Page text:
If you’re travelling to Santa Ana from within El Salvador, you’ll likely be travelling from San Salvador, Sonsonate or Juayua. These journeys are relatively short and can be done simply, cheaply, and, more often than not, safely, with chicken buses. We don’t think it’s necessary to use a private shuttle company for these small trips.
- San Salvador: chicken buses leave from Terminal de Occidente very regularly (every 15–20 minutes). The journey to Santa Ana takes around 1 hour and cost around $1–2USD.
- Sonsonate: from Terminal de Buses de Sonsonate, look out for chicken buses #216 and #209, which leave regularly and take around 2 hours. This bus should only cost around $1USD or less.
- Juayua: chicken bus #238 leaves from from 5ta Ave Nte and Calle Merceditas Caceres Poniente. Timetables change frequently, but there are usually a few buses in the morning around 5, 6, 7 and 9am. There should also be a bus departing at midday and a couple of afternoon buses leaving around 2 and 4pm. The journey takes around 2 hours and costs approx. $1USD or less.
Getting to Santa Ana From Guatemala
If you’re travelling to Santa Ana from Guatemala, you’ll likely be departing from Guatemala City or Antigua. For this trip, we don’t recommend chicken buses. That’s because the journey can take around 10–12 hours and we’ve heard the route can be a bit sketchy, particularly at night. You’ll definitely save money this way, but the journey is more complicated and potentially unsafe.
So, we recommend a private shuttle service to get to Santa Ana from Guatemala. It’s not cheap, but the journey should only take 7 hours. The driver will also instruct you at the Guatemala / El Salvador border crossing to make it super easy. Better yet, they’ll drop you off at your accommodation in Santa Ana.
Personally, we travelled from Antigua and booked this service from an agency there called A Viajar Guatemala. They helped us book the shuttle with Go Travel El Salvador. To book directly with Go Travel El Salvador, the cost is $40USD.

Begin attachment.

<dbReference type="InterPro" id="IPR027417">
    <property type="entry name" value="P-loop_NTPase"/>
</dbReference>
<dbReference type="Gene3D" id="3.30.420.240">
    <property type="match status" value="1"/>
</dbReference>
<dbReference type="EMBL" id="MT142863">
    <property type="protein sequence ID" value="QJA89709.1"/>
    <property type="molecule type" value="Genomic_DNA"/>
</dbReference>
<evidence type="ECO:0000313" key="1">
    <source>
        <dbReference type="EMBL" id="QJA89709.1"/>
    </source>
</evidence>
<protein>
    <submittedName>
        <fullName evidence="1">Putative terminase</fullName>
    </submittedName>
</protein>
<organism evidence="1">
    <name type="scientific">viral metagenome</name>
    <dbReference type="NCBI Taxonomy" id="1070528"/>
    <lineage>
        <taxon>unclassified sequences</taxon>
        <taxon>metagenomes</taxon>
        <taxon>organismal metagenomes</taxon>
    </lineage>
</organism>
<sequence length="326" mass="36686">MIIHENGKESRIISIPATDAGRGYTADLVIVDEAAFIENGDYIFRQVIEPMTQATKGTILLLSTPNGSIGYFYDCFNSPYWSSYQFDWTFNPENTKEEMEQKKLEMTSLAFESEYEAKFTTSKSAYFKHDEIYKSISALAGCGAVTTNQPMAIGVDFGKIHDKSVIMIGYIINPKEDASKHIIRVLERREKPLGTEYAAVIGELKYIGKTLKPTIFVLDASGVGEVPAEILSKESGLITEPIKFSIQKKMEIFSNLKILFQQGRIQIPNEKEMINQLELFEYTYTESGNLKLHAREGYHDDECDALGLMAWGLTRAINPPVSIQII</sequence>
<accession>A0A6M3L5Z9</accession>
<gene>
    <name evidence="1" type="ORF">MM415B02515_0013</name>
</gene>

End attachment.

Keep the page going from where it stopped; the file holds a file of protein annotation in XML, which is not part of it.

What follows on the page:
Read more: 17 of the Best Hikes in Guatemala
Where to Stay in Santa Ana El Salvador
Compared with San Salvador city, there aren’t as many accommodation options in Santa Ana. But, there are some highly rated and great quality hotels and hostels to choose from. We’ve handpicked the two best hotel and hostel options to suit all needs.
Santa Ana Hotels
Hotel Brunette is a fantastic option during your stay in Santa Ana. The hotel is stylishly decorated, and the rooms are spacious with A/C and private bathrooms. A delicious breakfast is included, whilst you can also use the kitchen for your own cooking. The Wifi is top-notch, the staff are friendly and there’s even a nice bar. Why not have a few cheeky hotel beers after finishing the Santa Ana Volcano hike?
Remfort Hotel is a classy establishment that offers an outdoor swimming pool and even a fitness centre. The rooms include A/C, a desk, patio and private bathrooms. You can enjoy a buffet breakfast during your stay and the all-important Wifi gets a tick of approval.
Santa Ana Hostels
Hostal Casa Verde
Hostal Casa Verde is a well-known hostel in Santa Ana and is popular with tourists. They offer a pool, laundry area and shared kitchen. The rooms are spacious, modern and comfortable. There are private room and dorm room options. So, you get the best of both worlds by staying at Hostal Casa Verde.
Another great option in Santa Ana that offers both private and dorm rooms is Hostal Sole. We found most travellers on our shuttle service from Antigua were staying here. You can expect spacious rooms, decent Wifi and a hearty breakfast.
Best Time of Year for Hiking Santa Ana Volcano
In El Salvador and Central America, you should aim to hike in the dry season from November to May. This means you’re more likely to have good weather when you hike up to the crater lake. It’s very common for tourists to be disappointed when they reach the top and find it’s covered in clouds. Given its height, don’t be surprised by this. Fingers crossed you have good weather during your Santa Ana Volcano hike.
Five Hiking Essentials For the Santa Ana Volcano Hike